It was a winter evening in 2010, and I found myself sitting in a Tim Hortons at College and Spadina, frustrated and confused as to why I was unable to develop an effective, appropriate, and clever strategy for a project I was working on at college. As I sipped away at the swill that is Tim Hortons coffee, I stared into space with a blank look on my face trying to figure out why I was so stumped, tipping slowly into another hole of too-deep-for-words introspection.

“SNAP OUT OF IT!” I silently yelled to my psyche, and immediately I rushed for my bag and pulled out my sketchbook and pen.

I opened up to a blank spread; the world my oyster with a blank canvas expectant to taste my ink. But one strange thing happened in that moment. Typically, I would begin to sketch out random lines that would stir my imagination—far too often scurrying my down a rabbit hole of incomprehensible, yet riveting doodles—but this time I found myself forming letters instead. Letters turned into words and words into sentences, and soon enough I found myself entrenched in concepts and razor-focused strategic thinking. After moments of vigorous writing words unrecognizable to the un-me eye, I stopped, almost needing to catch my breath.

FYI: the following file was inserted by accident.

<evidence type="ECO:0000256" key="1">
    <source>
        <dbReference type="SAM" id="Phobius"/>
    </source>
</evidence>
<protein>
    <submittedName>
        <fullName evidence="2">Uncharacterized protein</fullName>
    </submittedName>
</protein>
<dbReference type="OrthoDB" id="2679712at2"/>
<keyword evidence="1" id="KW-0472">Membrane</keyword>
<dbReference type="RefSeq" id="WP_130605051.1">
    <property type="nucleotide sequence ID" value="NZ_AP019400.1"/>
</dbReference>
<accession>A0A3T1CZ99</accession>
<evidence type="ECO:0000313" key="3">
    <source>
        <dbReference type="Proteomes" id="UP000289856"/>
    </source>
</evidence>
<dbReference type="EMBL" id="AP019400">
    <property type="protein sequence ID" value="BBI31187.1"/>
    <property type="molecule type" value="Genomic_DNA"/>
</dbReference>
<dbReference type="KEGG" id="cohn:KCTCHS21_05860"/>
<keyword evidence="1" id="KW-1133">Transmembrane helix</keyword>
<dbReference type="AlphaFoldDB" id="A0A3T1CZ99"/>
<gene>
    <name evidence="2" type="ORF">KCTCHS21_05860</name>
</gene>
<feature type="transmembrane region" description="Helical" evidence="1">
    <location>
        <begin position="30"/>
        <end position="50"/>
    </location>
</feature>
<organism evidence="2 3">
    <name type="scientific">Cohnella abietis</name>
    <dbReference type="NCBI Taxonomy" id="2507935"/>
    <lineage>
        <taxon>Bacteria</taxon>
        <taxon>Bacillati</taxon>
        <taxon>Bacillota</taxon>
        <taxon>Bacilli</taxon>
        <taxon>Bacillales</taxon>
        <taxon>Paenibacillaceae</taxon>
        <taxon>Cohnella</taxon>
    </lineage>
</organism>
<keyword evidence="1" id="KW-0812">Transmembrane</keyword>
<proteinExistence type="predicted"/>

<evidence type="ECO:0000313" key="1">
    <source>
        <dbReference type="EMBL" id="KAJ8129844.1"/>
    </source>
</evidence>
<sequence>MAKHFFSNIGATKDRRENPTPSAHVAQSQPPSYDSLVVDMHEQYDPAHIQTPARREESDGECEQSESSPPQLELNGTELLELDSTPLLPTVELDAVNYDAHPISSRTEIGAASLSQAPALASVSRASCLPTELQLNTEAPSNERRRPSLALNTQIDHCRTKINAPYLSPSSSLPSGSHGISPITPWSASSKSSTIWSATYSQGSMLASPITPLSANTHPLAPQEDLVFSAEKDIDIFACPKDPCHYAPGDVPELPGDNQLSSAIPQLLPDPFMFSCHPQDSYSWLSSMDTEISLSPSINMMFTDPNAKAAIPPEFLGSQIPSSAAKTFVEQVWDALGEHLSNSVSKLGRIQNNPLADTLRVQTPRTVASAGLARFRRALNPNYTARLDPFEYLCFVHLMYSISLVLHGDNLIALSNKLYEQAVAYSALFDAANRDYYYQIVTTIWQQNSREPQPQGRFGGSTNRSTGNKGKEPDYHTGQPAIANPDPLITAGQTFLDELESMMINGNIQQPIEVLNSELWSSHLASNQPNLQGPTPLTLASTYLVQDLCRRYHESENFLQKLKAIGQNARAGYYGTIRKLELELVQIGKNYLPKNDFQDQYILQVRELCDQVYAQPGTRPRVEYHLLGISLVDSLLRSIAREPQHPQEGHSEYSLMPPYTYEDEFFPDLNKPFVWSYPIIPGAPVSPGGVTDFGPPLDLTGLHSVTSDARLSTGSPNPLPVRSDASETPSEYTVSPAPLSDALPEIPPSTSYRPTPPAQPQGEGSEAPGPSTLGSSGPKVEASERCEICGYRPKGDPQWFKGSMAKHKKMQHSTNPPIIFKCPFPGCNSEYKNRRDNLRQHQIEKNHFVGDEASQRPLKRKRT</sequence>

What. Just. Happened?

That was the pivotal moment for me in, not only my college career but my work life today as well. If I hadn’t begun writing, any strategy or concept I would develop would likely be saturated with shallow trends and aesthetic debauchery—the elements of unsuccessful design. I’m not saying starting with sketching is a bad idea, but for work that needs deep consideration, writing at the beginning of the process goes a long way. Think of it as panning for gold. You have all of your thoughts finally visible to you, less of a mess than what they were in your mind. And now you can sift through the dirt and waste to find the gold.

In case you were wondering, the project went really well thanks to my ability to now articulate my vision and strategy, and I was finally able to present the work with a confidence and charisma I had never possessed and the project was an absolute success. It was actually a competition project that we presented to a real client and would result in paid work; I had essentially written for the win.

Now, don’t get me wrong, some people are great at talking about their ideas and will use that to help them better articulate and refine their ideas; their spoken word as their secret weapon. But for those of us who see sparks fly when words hit the page and come to more valuable conclusions by seeing it all laid out, I would suggest that the pen is most definitely mightier.